Methanol is sometimes referred to as ethanol’s deadly twin. Methanol poisoning causes blindness, organ failure, or even death when recognized too late. Currently, there is no methanol detector for quick diagnosis by breath analysis or for the screening of laced beverages.
Now ETH scientists have developed an inexpensive, handheld measuring device that can distinguish between methanol and potable alcohol. They have developed a low-cost and handheld sensor for highly selective methanol detection. It offers a simple, quick method of detecting adulterated or contaminated alcoholic beverages and can diagnose methanol poisoning in exhaled breath.
Scientists developed the device based on a small metal oxide sensor. It can detect adulterated alcohol within two minutes by “sniffing out” methanol and ethanol vapors from a beverage. What’s more, the tool can also be used to diagnose methanol poisoning by analyzing a patient’s exhaled breath.
Jan van den Broek, a doctoral student at ETH and the lead author of the study said, “There’s nothing new about using metal oxide sensors to measure alcoholic vapors. However, this method was unable to distinguish between different alcohols, such as ethanol and methanol. Even the breathalyzer tests used by the police measure only ethanol, although some devices also erroneously identify methanol as ethanol.”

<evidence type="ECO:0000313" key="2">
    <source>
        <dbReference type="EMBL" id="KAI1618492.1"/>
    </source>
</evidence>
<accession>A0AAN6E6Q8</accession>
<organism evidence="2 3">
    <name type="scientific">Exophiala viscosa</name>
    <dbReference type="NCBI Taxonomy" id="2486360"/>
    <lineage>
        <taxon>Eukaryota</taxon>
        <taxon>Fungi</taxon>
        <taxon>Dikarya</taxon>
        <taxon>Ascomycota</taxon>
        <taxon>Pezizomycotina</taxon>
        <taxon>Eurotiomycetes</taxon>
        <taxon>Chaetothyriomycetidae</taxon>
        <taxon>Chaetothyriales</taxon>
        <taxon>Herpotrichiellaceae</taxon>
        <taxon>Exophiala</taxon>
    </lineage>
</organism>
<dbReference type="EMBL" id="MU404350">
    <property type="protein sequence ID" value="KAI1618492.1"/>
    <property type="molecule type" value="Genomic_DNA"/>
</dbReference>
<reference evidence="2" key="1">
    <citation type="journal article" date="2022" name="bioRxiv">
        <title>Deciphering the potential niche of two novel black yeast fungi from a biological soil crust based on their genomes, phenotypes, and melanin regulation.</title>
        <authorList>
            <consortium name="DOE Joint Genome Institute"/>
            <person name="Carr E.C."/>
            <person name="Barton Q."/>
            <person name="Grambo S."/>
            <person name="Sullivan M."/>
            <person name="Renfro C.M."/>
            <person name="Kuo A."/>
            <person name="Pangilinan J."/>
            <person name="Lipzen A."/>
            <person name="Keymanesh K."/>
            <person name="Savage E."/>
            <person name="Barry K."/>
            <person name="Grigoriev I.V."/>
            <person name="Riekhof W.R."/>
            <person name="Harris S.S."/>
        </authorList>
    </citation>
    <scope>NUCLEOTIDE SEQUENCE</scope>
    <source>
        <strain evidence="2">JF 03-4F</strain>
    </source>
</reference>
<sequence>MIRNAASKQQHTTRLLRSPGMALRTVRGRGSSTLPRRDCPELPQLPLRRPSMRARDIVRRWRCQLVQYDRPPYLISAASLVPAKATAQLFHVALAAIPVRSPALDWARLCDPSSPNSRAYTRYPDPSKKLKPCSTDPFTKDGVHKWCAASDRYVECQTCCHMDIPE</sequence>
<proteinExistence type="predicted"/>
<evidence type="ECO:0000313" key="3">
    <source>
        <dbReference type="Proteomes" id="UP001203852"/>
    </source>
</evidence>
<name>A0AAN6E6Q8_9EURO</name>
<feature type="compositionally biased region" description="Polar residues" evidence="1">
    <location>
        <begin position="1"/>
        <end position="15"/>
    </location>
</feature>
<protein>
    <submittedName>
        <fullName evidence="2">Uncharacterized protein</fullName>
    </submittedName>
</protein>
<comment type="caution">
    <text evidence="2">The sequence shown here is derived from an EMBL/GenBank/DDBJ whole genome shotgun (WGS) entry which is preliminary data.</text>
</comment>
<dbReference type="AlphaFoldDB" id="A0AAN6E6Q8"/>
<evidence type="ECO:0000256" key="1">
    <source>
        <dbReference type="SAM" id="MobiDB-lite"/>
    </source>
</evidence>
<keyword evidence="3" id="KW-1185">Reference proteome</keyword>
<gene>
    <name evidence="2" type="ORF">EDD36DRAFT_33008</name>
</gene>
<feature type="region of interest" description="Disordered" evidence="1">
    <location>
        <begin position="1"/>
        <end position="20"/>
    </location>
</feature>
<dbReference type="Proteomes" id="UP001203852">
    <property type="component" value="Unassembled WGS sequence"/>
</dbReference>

The sensor is developed using nanoparticles of tin oxide doped with palladium. They then used a trick to differentiate between methanol and ethanol. As its atoms are littler, methanol goes through the polymer tube more rapidly than ethanol.
During laboratory tests, the device detected even trace amounts of methanol contamination selectively in alcoholic beverages, down to the low legal limits.
Andreas Güntner, a research group leader at the Particle Technology Laboratory of ETH Professor Sotiris Pratsinis and a researcher at the University Hospital Zurich, said, “This technology is low cost, making it suitable for use in developing countries as well. Moreover, it’s simple to use and can be operated even without laboratory training, for example, by authorities or tourists. It is also ideal for quality control in distilleries.”
The study was part of the flagship project Zurich Exhalomics of University Medicine Zurich and published in the journal Nature Communications.